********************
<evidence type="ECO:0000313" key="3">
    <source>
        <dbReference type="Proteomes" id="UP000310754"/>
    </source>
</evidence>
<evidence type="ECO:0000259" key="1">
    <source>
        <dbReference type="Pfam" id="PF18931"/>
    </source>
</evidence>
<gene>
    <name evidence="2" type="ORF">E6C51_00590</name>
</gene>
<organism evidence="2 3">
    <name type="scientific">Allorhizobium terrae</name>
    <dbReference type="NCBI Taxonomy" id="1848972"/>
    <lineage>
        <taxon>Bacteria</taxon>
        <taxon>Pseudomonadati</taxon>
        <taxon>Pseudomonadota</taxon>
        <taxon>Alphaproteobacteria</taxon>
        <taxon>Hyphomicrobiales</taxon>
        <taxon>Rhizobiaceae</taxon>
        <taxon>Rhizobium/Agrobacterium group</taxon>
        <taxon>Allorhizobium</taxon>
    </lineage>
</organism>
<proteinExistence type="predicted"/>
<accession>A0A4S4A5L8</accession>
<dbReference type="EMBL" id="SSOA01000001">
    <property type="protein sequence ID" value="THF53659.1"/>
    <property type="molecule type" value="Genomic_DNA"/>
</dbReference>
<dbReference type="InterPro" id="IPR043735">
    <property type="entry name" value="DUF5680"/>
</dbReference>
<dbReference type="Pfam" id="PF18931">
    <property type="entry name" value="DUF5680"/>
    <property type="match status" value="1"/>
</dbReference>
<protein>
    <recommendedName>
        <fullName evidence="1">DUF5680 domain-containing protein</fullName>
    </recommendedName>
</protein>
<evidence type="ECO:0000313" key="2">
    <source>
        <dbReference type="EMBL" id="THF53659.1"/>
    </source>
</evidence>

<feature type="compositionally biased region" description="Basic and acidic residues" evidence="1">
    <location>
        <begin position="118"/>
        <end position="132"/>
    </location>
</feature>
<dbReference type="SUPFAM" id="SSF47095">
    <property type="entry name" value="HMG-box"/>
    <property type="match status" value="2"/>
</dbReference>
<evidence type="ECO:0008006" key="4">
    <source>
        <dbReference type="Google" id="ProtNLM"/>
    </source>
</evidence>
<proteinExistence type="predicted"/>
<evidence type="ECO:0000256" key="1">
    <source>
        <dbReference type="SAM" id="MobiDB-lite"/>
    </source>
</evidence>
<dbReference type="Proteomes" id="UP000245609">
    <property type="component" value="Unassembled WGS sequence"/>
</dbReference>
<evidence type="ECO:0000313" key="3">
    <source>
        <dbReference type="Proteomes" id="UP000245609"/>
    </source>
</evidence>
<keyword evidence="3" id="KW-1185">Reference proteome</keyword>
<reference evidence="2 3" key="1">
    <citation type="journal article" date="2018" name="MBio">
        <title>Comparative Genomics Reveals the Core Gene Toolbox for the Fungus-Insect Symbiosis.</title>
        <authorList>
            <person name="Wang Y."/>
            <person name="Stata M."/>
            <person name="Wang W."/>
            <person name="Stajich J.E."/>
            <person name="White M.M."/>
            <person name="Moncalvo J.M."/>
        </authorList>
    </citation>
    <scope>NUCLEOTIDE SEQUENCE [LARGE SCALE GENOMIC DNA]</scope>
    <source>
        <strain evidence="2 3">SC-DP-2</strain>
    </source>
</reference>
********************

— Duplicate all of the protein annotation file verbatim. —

<evidence type="ECO:0000313" key="3">
    <source>
        <dbReference type="Proteomes" id="UP000310754"/>
    </source>
</evidence>
<evidence type="ECO:0000259" key="1">
    <source>
        <dbReference type="Pfam" id="PF18931"/>
    </source>
</evidence>
<gene>
    <name evidence="2" type="ORF">E6C51_00590</name>
</gene>
<organism evidence="2 3">
    <name type="scientific">Allorhizobium terrae</name>
    <dbReference type="NCBI Taxonomy" id="1848972"/>
    <lineage>
        <taxon>Bacteria</taxon>
        <taxon>Pseudomonadati</taxon>
        <taxon>Pseudomonadota</taxon>
        <taxon>Alphaproteobacteria</taxon>
        <taxon>Hyphomicrobiales</taxon>
        <taxon>Rhizobiaceae</taxon>
        <taxon>Rhizobium/Agrobacterium group</taxon>
        <taxon>Allorhizobium</taxon>
    </lineage>
</organism>
<proteinExistence type="predicted"/>
<accession>A0A4S4A5L8</accession>
<dbReference type="EMBL" id="SSOA01000001">
    <property type="protein sequence ID" value="THF53659.1"/>
    <property type="molecule type" value="Genomic_DNA"/>
</dbReference>
<dbReference type="InterPro" id="IPR043735">
    <property type="entry name" value="DUF5680"/>
</dbReference>
<dbReference type="Pfam" id="PF18931">
    <property type="entry name" value="DUF5680"/>
    <property type="match status" value="1"/>
</dbReference>
<protein>
    <recommendedName>
        <fullName evidence="1">DUF5680 domain-containing protein</fullName>
    </recommendedName>
</protein>
<evidence type="ECO:0000313" key="2">
    <source>
        <dbReference type="EMBL" id="THF53659.1"/>
    </source>
</evidence>

<feature type="compositionally biased region" description="Basic and acidic residues" evidence="1">
    <location>
        <begin position="118"/>
        <end position="132"/>
    </location>
</feature>
<dbReference type="SUPFAM" id="SSF47095">
    <property type="entry name" value="HMG-box"/>
    <property type="match status" value="2"/>
</dbReference>
<evidence type="ECO:0008006" key="4">
    <source>
        <dbReference type="Google" id="ProtNLM"/>
    </source>
</evidence>
<proteinExistence type="predicted"/>
<evidence type="ECO:0000256" key="1">
    <source>
        <dbReference type="SAM" id="MobiDB-lite"/>
    </source>
</evidence>
<dbReference type="Proteomes" id="UP000245609">
    <property type="component" value="Unassembled WGS sequence"/>
</dbReference>
<evidence type="ECO:0000313" key="3">
    <source>
        <dbReference type="Proteomes" id="UP000245609"/>
    </source>
</evidence>
<keyword evidence="3" id="KW-1185">Reference proteome</keyword>
<reference evidence="2 3" key="1">
    <citation type="journal article" date="2018" name="MBio">
        <title>Comparative Genomics Reveals the Core Gene Toolbox for the Fungus-Insect Symbiosis.</title>
        <authorList>
            <person name="Wang Y."/>
            <person name="Stata M."/>
            <person name="Wang W."/>
            <person name="Stajich J.E."/>
            <person name="White M.M."/>
            <person name="Moncalvo J.M."/>
        </authorList>
    </citation>
    <scope>NUCLEOTIDE SEQUENCE [LARGE SCALE GENOMIC DNA]</scope>
    <source>
        <strain evidence="2 3">SC-DP-2</strain>
    </source>
</reference>